My kids had HFMD twice!

The first time both our boys came down with Hand, Foot and Mouth Disease (HFMD) was when the older one was about 3 years old and the younger one, just under a year old. I had heard of HFMD, but had never imagined it would happen to my own kids. It was my older boy who developed it first, followed by the baby.

During the first episode, both boys had fever for a few days accompanied by a slight runny nose. The rash came a day later and it was mainly on the palms and feet, although our baby had some on his arms and legs too. The rashes were not itchy or painful and they were hardly bothered by them. However, they were not quite their usual cheery selves and the baby, especially, lost his appetite.

Having read up extensively about HFMD, I knew just what to do. After seeing the doctor, I informed the child care centre so that they were aware and could monitor the other kids more closely. My husband and I took turns to stay with the kids at home and entertain them. It was no easy feat managing two active boys in a small flat for two whole weeks. We had to come up with all sorts of games to keep them occupied. But we knew that resting at home was very important to help them recover. We also did not want HFMD to spread to others. We were so glad when the kids recovered without any complications and we could all go out again!

Imagine our horror when again, almost exactly one year later, the older one, who was by then  in a kindergarten,  came home with a fever. Initially, I thought it was viral flu. But then, there were a couple of suspicious looking red bumps on one of his palms. “It can’t be!” I thought.

Unfortunately, it was. The next day, there were many more little bumps on his limbs and also on his buttocks. The doctor confirmed that it was HFMD. He also confirmed that HFMD infection could strike the same person more than once. Even if he had immunity to the virus that caused the first episode, he could still get HFMD again from another virus. It was then that I found out that HFMD could be caused by different viruses.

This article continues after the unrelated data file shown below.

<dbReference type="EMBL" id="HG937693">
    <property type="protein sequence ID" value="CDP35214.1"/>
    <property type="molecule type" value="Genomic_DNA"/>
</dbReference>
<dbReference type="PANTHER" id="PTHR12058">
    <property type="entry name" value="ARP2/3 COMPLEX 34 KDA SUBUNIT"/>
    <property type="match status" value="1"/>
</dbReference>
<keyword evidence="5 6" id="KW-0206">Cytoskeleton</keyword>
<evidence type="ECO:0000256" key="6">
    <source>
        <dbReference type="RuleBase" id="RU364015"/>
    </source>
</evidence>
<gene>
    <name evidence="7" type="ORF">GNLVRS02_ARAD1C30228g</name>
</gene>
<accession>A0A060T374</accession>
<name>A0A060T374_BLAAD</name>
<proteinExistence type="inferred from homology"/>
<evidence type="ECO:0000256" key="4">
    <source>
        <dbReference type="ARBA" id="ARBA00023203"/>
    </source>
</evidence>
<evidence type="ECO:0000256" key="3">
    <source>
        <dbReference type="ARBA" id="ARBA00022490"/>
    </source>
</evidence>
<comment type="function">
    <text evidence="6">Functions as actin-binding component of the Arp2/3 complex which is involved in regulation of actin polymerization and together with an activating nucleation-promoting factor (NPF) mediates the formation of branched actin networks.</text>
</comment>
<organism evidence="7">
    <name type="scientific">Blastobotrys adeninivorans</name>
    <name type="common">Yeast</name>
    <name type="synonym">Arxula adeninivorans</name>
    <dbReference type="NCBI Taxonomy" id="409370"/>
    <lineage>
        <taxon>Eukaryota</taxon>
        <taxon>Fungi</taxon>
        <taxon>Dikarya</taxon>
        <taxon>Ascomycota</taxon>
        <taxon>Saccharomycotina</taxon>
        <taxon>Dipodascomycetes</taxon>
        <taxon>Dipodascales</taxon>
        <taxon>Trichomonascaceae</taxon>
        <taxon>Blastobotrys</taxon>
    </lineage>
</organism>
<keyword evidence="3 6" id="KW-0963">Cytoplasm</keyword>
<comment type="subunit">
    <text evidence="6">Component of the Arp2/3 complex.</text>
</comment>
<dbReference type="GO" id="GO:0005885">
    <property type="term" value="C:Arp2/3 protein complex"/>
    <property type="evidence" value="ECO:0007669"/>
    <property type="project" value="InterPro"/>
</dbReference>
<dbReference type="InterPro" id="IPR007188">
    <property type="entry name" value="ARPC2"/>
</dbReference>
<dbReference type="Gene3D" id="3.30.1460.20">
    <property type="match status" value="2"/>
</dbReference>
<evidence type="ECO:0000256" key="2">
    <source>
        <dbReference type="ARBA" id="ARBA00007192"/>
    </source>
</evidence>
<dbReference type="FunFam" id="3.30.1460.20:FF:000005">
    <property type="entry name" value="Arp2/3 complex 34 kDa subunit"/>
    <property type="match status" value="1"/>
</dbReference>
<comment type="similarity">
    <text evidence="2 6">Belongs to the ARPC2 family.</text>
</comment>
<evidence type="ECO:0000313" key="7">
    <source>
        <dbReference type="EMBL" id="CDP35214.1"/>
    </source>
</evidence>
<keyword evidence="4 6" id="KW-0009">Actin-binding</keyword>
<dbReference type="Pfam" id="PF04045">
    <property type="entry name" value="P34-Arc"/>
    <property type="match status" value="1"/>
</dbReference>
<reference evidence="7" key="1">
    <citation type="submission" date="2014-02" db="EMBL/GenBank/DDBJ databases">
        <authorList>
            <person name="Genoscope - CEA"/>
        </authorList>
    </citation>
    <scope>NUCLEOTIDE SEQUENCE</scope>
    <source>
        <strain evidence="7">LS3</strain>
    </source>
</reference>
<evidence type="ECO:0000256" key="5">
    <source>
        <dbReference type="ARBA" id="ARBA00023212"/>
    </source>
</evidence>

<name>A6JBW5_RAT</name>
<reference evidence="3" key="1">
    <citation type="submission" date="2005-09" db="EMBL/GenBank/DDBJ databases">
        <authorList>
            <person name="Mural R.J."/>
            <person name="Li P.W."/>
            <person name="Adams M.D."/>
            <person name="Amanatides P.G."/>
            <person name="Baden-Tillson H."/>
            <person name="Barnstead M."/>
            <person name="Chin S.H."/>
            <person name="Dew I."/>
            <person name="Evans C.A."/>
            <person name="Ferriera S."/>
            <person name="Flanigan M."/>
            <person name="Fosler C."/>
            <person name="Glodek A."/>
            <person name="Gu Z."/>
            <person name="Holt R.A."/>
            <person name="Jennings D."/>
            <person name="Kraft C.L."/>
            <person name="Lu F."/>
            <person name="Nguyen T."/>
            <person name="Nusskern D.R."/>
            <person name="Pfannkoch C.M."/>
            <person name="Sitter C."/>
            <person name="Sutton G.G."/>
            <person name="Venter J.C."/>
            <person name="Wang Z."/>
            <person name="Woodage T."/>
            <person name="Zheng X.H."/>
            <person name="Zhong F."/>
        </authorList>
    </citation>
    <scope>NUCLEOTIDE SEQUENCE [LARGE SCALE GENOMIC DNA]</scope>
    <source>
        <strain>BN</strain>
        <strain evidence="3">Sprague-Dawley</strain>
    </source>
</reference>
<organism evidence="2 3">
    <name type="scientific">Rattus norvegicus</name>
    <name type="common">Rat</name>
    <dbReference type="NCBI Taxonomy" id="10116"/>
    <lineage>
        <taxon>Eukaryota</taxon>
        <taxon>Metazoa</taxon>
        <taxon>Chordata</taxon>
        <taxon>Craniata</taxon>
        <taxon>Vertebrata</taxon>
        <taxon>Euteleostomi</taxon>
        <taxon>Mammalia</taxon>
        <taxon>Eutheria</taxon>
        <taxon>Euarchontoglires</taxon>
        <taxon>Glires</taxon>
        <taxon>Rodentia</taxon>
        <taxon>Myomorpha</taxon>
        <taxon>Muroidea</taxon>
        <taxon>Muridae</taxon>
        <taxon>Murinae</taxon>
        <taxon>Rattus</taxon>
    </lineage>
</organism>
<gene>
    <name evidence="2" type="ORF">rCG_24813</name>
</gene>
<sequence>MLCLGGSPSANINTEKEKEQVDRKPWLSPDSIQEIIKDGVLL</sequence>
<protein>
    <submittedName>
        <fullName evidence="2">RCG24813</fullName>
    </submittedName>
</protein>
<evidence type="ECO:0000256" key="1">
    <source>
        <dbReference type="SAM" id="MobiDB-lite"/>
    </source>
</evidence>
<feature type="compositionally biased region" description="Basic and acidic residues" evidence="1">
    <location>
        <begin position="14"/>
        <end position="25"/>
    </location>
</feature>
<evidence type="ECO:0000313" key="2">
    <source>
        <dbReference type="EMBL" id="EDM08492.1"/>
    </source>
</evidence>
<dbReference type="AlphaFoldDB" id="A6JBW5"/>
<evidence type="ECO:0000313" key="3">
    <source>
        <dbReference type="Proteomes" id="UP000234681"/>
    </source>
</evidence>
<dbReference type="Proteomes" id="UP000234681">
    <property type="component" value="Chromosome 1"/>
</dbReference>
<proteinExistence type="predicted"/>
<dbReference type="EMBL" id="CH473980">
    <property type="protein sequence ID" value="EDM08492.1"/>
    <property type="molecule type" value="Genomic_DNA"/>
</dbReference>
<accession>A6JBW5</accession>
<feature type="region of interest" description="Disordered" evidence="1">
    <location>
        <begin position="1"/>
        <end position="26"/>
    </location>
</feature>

Even as we braced ourselves for another two weeks at home, our younger son, now almost 2 years old, developed a fever. And very soon he had the HFMD rash too. It was quite extensive this time – on his buttocks, hands, feet, arms and legs. Thankfully, again, neither of the boys had severe mouth ulcers. Although their appetites were rather poor, we were able to coax them to have frequent drinks and their favourite foods. The two weeks at home were, needless to say, quite challenging, but my husband and I were determined to be responsible parents.

Looking back on those two episodes, we are happy that our kids did not spread HFMD to others. During both episodes, we were vigilant and suspected HFMD early. We kept the boys at home and away from school (and all public areas) until they were fully recovered. As a result there were no other cases at our older son’s pre-schools during each of his episodes.

Article contributed by a mother of two.

For more information on HFMD, visit the Health Promotion Board website.


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